JEAN DAVID

PUBLIC

INNOVATION


         SMART CITIES     


Every city in the world wants to be creative and innovative. This is a "very heavy" trend on an international scale. Creativity and innovation have become key factors of attractiveness. Cities want to offer a living environment at the forefront and thus attract a skilled workforce (brains), investments, congressmen and tourists. They are all currently taking stock of their "creative park" (creators, companies, institutions, events, infrastructures, buildings, culture, etc.) and are doing everything they can to convince themselves that they are the best in what many still call the new economy....


From a marketing point of view, this trend is the equivalent of a huge strategic repositioning effort. On closer examination and analysis of the characteristics of this mega phenomenon, we discover that for this great creative marketing exercise to be perceived as credible, it requires municipalities to take into account a double constraint: originality and authenticity!


The world of creativity is a brand new environment with its own rules and specific properties that are not exactly familiar to us. It is as if we were all suddenly confronted with a formidable new continent, whose proportions and possibilities we could barely measure. On a global scale, we are witnessing the equivalent of a gigantic treasure hunt, a creative gold rush. Who will get their hands on the biggest deposit, the biggest vein? Some parts of the world can count on tremendous financial resources to help them "stand out", but for the vast majority of cities this is impossible.


Despite everything, municipalities feel the obligation to publicly illustrate their creative potential, to make gestures of brilliance to stand out and to take original initiatives that would set new standards in this area. Now the subject here is creativity and innovation...Quite a contract!


It is one thing to shout out loud and clear that our city is creative, but it is also necessary to go beyond known formulas, traditional commercial recipes and common ground. However, this is what we are seeing at the moment. Cities compete with each other on the basis of their creative parks and their policies of openness to creativity, technology and innovation. In fact, they have a traditional approach to a completely new challenge.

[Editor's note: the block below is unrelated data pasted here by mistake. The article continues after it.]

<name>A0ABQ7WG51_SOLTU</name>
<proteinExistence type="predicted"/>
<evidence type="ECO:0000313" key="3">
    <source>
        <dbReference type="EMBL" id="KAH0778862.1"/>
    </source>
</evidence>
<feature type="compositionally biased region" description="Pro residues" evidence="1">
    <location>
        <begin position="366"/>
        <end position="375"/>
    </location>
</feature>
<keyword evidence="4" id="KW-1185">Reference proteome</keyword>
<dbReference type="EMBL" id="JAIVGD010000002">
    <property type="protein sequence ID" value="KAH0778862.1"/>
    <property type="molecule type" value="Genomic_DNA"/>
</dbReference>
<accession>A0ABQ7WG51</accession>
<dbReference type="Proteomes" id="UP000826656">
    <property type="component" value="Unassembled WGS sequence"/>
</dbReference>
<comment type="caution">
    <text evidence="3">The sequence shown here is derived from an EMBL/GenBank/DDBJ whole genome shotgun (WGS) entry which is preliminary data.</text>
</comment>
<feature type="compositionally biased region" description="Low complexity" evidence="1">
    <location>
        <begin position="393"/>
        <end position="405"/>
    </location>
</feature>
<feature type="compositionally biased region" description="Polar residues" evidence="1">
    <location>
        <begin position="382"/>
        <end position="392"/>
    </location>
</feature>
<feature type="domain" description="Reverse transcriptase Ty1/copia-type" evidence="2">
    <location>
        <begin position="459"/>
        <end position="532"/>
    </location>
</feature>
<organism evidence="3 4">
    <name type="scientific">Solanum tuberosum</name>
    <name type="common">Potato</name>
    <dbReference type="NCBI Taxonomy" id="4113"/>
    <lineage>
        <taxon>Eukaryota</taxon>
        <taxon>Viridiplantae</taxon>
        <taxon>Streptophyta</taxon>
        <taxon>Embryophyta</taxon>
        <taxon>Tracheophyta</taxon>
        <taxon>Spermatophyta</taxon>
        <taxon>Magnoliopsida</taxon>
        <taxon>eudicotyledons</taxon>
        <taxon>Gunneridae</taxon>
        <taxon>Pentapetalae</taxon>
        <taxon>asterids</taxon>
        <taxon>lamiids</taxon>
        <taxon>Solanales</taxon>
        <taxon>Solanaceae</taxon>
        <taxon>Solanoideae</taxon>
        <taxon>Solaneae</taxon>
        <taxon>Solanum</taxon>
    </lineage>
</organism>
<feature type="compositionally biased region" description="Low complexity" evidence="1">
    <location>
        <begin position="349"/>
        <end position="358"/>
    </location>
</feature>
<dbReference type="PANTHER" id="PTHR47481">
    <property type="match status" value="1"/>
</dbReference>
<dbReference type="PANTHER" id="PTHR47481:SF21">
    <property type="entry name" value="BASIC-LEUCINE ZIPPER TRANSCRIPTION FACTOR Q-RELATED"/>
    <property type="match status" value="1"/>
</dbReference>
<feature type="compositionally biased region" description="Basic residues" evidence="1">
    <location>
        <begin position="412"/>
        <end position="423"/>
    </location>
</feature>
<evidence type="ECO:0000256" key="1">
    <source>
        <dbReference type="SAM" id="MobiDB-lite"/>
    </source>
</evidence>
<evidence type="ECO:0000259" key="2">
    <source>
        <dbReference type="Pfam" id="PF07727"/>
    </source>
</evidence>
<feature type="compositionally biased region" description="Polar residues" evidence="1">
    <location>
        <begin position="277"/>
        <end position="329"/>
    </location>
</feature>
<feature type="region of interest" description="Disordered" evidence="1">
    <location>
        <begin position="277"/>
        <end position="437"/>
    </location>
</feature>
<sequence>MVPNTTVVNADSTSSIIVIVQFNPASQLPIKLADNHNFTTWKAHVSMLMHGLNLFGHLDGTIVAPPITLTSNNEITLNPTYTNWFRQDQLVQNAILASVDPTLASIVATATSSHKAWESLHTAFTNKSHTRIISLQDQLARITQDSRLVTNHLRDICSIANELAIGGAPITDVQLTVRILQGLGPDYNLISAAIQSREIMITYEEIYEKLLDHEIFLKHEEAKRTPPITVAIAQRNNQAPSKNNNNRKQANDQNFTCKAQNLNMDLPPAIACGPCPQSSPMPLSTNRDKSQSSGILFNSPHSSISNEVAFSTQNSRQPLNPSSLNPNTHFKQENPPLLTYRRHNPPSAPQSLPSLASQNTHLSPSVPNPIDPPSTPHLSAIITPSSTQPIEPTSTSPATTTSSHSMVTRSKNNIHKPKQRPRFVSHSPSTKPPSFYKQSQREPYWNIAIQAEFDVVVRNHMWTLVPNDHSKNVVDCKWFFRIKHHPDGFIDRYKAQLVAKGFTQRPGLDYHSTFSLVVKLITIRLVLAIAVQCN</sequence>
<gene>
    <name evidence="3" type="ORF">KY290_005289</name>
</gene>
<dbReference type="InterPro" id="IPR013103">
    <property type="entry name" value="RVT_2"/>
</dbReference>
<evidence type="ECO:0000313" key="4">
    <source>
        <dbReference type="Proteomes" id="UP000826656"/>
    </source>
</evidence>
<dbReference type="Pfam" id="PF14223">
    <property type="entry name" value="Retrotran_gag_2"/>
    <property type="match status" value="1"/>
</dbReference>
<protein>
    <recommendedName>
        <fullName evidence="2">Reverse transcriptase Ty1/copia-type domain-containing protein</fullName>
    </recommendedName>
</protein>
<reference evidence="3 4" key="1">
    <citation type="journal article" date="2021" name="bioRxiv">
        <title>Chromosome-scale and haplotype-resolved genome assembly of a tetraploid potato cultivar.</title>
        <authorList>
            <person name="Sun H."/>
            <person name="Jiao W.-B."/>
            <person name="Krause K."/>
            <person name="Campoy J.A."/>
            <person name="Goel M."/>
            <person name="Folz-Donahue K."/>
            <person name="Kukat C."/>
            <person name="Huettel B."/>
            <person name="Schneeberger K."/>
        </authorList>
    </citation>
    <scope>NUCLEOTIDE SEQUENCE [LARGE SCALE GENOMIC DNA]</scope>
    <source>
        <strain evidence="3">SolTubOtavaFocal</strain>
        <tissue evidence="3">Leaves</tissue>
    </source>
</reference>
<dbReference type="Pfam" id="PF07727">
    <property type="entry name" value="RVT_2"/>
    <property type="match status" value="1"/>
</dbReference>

I am one of those who think that to innovate, we must at least do something that we have never done before... We must do something new!



CREATIVITY  AND  DEMOCRATY  



I have developed a unique approach to the place of creativity in companies, organizations and society. I associate creativity with democracy, in the sense of recognizing and allowing access to creativity for all individuals in a group, without exception, regardless of the size of the group. At the very least, it is like a new rule of conduct, a new way of seeing people, a whole new dynamic of relationships and communication within a group or community. This allows citizens to play a new role in society and to fill an unprecedented need for involvement and participation in an original way. Over the past few years, I have striven to translate into a simple and user-friendly program a process that allows all members of an organization or community to experience a creative process, to become aware of the immense talent pool they constitute and to collectively discover the richness and potential that has always inhabited them and that our society urgently needs today.


In this great game of strategically repositioning cities in the world of creativity and innovation, I propose to place citizens at the heart of the strategy. In terms of originality and authenticity, it's hard to do better.










Jean David

514.824.8145

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